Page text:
Similarly, we may associate a quadratic lattice L
L. The ring OE has a basis {1, ωm } as a Z-module, where
% √
1+ −m
, m ≡ 3 mod 4,
ωm = √ 2
−m,
otherwise.
Then, f˜(x1 , y1 , . . . , xn , yn ) = f (x1 + ωm y1 , . . . , xn + ωm yn ) is a quadratic form in 2n
! From this construction, it is clear that the
variables corresponding to the lattice L.
Hermitian form f is universal if and only if the quadratic form f˜ is. We write ∼ to
denote the correspondence between a Hermitian lattice and its associated quadratic
form.
3. Classification of Universal Hermitian Forms
Earnest and Khosravani [5], Iwabuchi [7], and Kim and Park [10] identified all potentially universal Hermitian forms over imaginary quadratic fields. This “screening
process” is the more straightforward part of the classification, relying on a uniform
computational method (see [5]).
The universality of the candidates identified was then shown by a variety of methods. Indeed, a total of eight different approaches were used. Six of these methods were
“ad hoc” arguments, each an intricate method developed to prove the universality of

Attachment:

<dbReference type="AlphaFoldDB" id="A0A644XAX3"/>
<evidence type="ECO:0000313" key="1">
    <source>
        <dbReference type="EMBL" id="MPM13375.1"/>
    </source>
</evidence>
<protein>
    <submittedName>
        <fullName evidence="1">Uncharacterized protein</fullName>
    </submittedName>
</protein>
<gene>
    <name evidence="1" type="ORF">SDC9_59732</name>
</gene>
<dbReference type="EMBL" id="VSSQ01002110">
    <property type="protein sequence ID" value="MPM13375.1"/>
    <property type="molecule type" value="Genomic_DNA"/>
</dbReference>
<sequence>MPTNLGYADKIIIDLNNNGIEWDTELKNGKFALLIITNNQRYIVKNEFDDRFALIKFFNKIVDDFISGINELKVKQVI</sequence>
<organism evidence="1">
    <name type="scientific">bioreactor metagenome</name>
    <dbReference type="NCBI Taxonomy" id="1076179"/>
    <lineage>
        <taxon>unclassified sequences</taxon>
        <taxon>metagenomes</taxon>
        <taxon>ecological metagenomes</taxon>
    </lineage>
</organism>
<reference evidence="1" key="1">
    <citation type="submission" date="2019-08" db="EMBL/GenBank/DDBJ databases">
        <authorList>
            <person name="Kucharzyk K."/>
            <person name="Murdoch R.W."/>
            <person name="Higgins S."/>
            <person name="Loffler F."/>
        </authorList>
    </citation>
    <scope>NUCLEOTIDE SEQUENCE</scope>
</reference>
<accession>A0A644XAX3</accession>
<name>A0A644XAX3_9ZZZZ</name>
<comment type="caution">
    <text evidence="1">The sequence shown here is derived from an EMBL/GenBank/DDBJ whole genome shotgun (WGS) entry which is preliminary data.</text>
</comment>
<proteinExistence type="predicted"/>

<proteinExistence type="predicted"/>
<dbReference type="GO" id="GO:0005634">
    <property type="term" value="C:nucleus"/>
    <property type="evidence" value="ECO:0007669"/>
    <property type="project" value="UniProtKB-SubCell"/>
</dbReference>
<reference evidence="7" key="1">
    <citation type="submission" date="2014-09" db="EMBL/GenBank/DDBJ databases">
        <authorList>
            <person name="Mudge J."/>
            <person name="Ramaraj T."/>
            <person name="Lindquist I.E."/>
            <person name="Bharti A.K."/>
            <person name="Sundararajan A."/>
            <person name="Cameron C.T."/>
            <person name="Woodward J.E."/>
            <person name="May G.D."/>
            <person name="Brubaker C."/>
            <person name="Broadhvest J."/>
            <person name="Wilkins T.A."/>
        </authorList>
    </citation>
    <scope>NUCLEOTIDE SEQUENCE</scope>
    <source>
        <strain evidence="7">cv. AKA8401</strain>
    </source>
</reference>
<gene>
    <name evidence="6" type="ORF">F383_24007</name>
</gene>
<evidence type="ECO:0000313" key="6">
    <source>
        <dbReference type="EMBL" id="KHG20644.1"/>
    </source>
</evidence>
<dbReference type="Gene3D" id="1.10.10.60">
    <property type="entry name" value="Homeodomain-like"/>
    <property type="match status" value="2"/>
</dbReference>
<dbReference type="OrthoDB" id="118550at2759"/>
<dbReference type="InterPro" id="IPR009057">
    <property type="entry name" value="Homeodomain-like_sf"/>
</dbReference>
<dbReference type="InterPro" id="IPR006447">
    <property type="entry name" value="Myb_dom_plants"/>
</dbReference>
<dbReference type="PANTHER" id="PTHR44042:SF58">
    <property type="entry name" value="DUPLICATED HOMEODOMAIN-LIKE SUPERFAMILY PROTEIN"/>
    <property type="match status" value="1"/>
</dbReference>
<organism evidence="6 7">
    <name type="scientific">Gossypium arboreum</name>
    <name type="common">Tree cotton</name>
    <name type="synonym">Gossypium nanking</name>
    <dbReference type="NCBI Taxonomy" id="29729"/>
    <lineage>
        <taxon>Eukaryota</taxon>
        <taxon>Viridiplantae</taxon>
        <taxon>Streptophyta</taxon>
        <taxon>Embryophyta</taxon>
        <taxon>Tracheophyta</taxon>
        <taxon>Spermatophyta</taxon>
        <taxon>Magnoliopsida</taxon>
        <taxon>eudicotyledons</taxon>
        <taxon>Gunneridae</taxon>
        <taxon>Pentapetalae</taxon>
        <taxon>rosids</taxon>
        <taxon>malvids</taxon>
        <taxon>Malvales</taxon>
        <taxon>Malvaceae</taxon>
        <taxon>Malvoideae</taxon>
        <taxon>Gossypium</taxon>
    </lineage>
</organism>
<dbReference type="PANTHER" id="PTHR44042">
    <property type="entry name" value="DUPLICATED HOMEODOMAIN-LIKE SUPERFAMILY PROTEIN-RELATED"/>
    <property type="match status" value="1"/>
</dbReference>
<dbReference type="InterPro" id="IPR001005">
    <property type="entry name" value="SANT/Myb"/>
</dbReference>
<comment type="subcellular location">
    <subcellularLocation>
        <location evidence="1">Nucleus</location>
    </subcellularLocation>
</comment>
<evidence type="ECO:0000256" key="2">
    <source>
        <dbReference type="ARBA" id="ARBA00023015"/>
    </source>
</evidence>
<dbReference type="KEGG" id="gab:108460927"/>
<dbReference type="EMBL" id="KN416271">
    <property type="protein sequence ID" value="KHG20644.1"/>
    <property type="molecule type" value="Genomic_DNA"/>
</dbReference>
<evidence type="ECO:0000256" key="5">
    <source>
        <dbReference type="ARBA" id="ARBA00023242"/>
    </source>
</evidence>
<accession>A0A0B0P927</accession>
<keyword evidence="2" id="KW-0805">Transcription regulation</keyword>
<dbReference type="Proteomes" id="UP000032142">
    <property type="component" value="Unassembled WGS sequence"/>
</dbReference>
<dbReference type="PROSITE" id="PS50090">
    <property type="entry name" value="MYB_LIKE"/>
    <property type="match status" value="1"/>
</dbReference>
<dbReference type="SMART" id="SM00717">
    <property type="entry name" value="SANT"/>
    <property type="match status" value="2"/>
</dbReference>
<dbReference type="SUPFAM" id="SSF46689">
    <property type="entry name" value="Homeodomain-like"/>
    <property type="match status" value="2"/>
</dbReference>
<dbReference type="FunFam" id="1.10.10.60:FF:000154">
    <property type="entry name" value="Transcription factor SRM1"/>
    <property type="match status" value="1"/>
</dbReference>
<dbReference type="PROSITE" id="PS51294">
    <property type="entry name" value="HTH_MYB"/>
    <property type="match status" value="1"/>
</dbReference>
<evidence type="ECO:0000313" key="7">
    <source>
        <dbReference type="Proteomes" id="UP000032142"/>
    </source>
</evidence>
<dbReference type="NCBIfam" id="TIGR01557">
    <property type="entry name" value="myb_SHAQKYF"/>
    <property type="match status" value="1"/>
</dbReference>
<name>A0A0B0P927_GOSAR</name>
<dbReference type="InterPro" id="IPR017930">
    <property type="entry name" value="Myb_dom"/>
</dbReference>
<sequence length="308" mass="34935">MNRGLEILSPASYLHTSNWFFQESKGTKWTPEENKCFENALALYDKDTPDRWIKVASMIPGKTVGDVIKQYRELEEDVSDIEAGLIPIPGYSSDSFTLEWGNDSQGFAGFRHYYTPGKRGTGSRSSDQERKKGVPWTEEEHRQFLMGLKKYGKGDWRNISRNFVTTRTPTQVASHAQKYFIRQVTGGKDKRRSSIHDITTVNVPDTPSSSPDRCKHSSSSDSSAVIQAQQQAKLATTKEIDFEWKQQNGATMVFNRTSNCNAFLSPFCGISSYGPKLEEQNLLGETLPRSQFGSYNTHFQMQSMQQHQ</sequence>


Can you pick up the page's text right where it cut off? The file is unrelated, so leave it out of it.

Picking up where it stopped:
an individual Hermitian form.
We give a unified proof of the universalities of the forms in the classification,
relying upon Ramanujan’s list of universal forms [13] and the 290-Theorem [2]. The
universalities of the twenty-five universal binary Hermitian forms follow directly from
our methods.
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INTEGERS: 9 (2009)
Main Theorem. Up to equivalence, the integral positive-definite universal binary
Hermitian lattices in imaginary quadratic fields are exactly the lattices in (1):
√
Q( √−m) universal binary lattices
Q(√−1) *1, 1+ , *1, 2+ , *1, 3+,
Q(√−2) *1, 1+ , *1, 2+ , *1, 3+ , *1, 4+ , *1, 5+,
Q( −3) *1, 1+ , *1, 2+,&
'
√
2
−1 + ω5
Q( −5) *1, 2+ , *1+ ⊥
,
−1'+ ω̄5
3
&
√
2 ω6
Q( −6) *1+ ⊥
,
ω̄
3
6
√
Q( −7) *1, 1+ ,&*1, 2+ , *1, 3+,'
√
(1)
2 ω10
Q( −10) *1+ ⊥
,
ω̄
5
10
√
Q( −11) *1, 1+ ,&*1, 2+,
'
√
2 ω15
Q( −15) *1+ ⊥
,
ω̄15
2
√
Q( −19) *1, 2+,&
'
&
'
√
2 ω23
2
−1 + ω23
Q( −23) *1+ ⊥
, *1+ ⊥
,
3 '
3
& ω̄23
& −1 + ω̄23
'
√
2 ω31
2
−1 + ω31
Q( −31) *1+ ⊥
, *1+ ⊥
.
ω̄31
4
−1 + ω̄31
4
Proof. Earnest and Khosravani [5], Iwabuchi [7], and Kim and Park [10] showed that
no binary Hermitian forms not in the list (1) can be universal over an imaginary
quadratic field E. Therefore, we must only show the universality of each of these
candidate forms.
First, we identify the diagonal lattices in the list (1) which correspond to diagonal
quaternary quadratic forms:
*1, 1+
*1, 1+
*1, 2+
*1, 2+
*1, 2+